The IDF chief of staff first responds to soldiers' testimonies
on fighting in the Gaza Strip that have caused a media storm in Israel and the world. "I don't believe that IDF soldiers cold-bloodedly targeted Palestinian civilians. We will wait for the results of the investigation, but my impression is that the IDF behaved in a moral and ethical manner. If there were any incidents, there were isolated," said Lt. Gen. Gabi Ashkenazi.
The chief of staff visited the IDF's recruitment base in Tel Hashomer on Monday to speak with youths enlisting to the Engineering Corps. He mentioned to them that not-so-simple challenges await them upon completion of their training. "After sixty years, the State of Israel still
needs to defend itself and now it is on your watch," said the chief of staff to the young recruits.
Ashkenazi responded to reports of questionable commands allegedly issued to soldiers during Operation Cast Lead
and reports of instructions to target innocent civilians.
"Within the framework of military culture, we performed a deep and through process of operations in Gaza in order to inspect all the various aspects," said the chief of staff.
"We have opened an investigation into the statements published recently. I can say that the IDF is the most moral military in the world with high values. We must remember what region we were operating in - in a place in which Hamas turned residential neighborhoods into fighting zones and public facilities into warehouses for storing ammunition."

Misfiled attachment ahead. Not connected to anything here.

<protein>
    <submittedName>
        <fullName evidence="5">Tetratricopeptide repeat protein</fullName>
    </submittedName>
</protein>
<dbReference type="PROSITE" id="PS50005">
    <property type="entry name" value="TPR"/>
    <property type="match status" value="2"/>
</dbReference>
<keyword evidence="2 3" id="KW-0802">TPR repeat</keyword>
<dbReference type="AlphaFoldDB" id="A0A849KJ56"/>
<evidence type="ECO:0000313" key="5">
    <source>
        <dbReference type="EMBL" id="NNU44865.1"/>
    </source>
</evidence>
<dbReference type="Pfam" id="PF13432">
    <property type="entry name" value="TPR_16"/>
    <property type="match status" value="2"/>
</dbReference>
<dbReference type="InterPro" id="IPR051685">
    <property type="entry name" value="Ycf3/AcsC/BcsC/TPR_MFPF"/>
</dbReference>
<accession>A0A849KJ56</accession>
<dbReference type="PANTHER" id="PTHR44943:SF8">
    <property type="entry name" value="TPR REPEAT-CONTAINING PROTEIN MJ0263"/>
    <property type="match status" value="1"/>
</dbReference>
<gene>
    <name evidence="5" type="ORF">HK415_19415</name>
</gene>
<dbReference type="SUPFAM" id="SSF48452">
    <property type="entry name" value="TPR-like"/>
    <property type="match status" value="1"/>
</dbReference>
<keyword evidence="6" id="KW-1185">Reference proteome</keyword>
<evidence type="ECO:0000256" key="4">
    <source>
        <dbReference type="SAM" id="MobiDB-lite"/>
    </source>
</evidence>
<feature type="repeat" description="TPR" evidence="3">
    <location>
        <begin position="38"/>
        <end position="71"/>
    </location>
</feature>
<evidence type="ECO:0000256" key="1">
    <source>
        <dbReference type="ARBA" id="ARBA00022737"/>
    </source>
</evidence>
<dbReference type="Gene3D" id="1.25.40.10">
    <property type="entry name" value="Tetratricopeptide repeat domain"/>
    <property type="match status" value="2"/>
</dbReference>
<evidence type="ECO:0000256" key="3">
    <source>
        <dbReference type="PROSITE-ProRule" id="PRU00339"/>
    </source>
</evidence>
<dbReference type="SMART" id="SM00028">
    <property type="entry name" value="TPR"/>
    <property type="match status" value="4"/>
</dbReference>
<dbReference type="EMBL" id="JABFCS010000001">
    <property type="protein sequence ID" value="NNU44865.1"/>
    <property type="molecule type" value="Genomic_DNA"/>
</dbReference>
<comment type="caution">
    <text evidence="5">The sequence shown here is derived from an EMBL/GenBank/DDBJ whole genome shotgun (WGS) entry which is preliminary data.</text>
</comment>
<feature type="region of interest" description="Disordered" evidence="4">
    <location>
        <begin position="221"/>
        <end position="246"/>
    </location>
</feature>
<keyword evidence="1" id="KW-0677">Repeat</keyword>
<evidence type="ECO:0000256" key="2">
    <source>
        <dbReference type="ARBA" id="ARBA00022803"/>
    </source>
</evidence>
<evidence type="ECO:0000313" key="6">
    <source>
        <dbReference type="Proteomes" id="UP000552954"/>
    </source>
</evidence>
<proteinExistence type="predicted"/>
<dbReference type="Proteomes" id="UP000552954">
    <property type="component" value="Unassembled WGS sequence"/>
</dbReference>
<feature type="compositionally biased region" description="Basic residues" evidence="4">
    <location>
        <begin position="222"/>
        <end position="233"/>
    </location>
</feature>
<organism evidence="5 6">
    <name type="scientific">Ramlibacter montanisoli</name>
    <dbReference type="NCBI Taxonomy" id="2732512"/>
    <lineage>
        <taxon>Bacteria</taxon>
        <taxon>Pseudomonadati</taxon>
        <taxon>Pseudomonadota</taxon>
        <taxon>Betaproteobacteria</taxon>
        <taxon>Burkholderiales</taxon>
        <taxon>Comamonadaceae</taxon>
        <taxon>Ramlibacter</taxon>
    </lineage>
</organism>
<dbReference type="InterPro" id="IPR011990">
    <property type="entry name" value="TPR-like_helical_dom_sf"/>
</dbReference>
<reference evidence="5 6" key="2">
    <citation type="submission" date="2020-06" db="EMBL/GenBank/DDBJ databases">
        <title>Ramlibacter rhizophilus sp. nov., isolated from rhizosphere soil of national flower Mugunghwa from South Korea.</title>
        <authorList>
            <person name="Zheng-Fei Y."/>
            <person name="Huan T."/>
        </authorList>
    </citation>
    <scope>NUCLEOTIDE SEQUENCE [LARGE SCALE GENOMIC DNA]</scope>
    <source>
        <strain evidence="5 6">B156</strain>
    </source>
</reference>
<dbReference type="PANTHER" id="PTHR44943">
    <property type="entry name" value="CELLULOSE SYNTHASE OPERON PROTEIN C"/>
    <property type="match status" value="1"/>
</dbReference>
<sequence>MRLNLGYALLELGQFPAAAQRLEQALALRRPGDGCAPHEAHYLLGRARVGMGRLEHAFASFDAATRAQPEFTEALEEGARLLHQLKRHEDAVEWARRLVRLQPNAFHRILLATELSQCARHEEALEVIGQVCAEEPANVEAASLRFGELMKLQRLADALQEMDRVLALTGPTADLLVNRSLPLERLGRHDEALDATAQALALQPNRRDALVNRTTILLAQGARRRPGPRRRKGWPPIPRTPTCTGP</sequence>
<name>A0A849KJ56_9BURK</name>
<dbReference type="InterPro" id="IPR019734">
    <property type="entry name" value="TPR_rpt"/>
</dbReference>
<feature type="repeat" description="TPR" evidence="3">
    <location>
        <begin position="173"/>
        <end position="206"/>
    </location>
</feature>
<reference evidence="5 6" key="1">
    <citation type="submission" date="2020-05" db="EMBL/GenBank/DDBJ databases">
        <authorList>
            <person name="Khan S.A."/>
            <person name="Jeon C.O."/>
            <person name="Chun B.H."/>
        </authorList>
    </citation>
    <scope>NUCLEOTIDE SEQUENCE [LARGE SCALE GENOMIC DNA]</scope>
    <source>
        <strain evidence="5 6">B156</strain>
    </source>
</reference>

Lt. Gen. Ashkenazi further mentioned that despite the complex fighting arena, the IDF took every possible precaution in order to prevent bringing harm to innocent people. "We distributed leaflets prior to the operation, warned the citizens using the media, telephoned more than 200,000 households, and used the technique of firing warning shots in order to avoid harming civilians. It can definitely be said that we did everything imaginable in order to avoid harming civilians who were not involved in the fighting."
On the issue of morality, the chief of staff added, "I have known the IDF for many years. I accompanied the preparations for this operation. I was also in the field and I saw a moral and ethical army operating properly, according to my impressions."
In regards to the operation's achievements, the Ashkenazi said that the country should be proud of the soldiers who fought in Gaza.
"It is a great privilege to stand at the head of this army. We received a mission and fulfilled it. I believe we gained deterrent power vis-à-vis Hamas, and we can see that there has not been any shooting from the Gaza Strip recently. I hope that it will stay this way. But if it doesn't, we will not hesitate to take action," Ashkenazi explained.
The chief of staff declined to give his stance on releasing Palestinian prisoners, but emphasized, "As Gilad (Shalit's) commander, I see it as my duty to take action to bring him home. The efforts to do so are continuing and I don't want to go into any more detail than that. It is clear that as long as Gilad is in captivity, our mission is not over."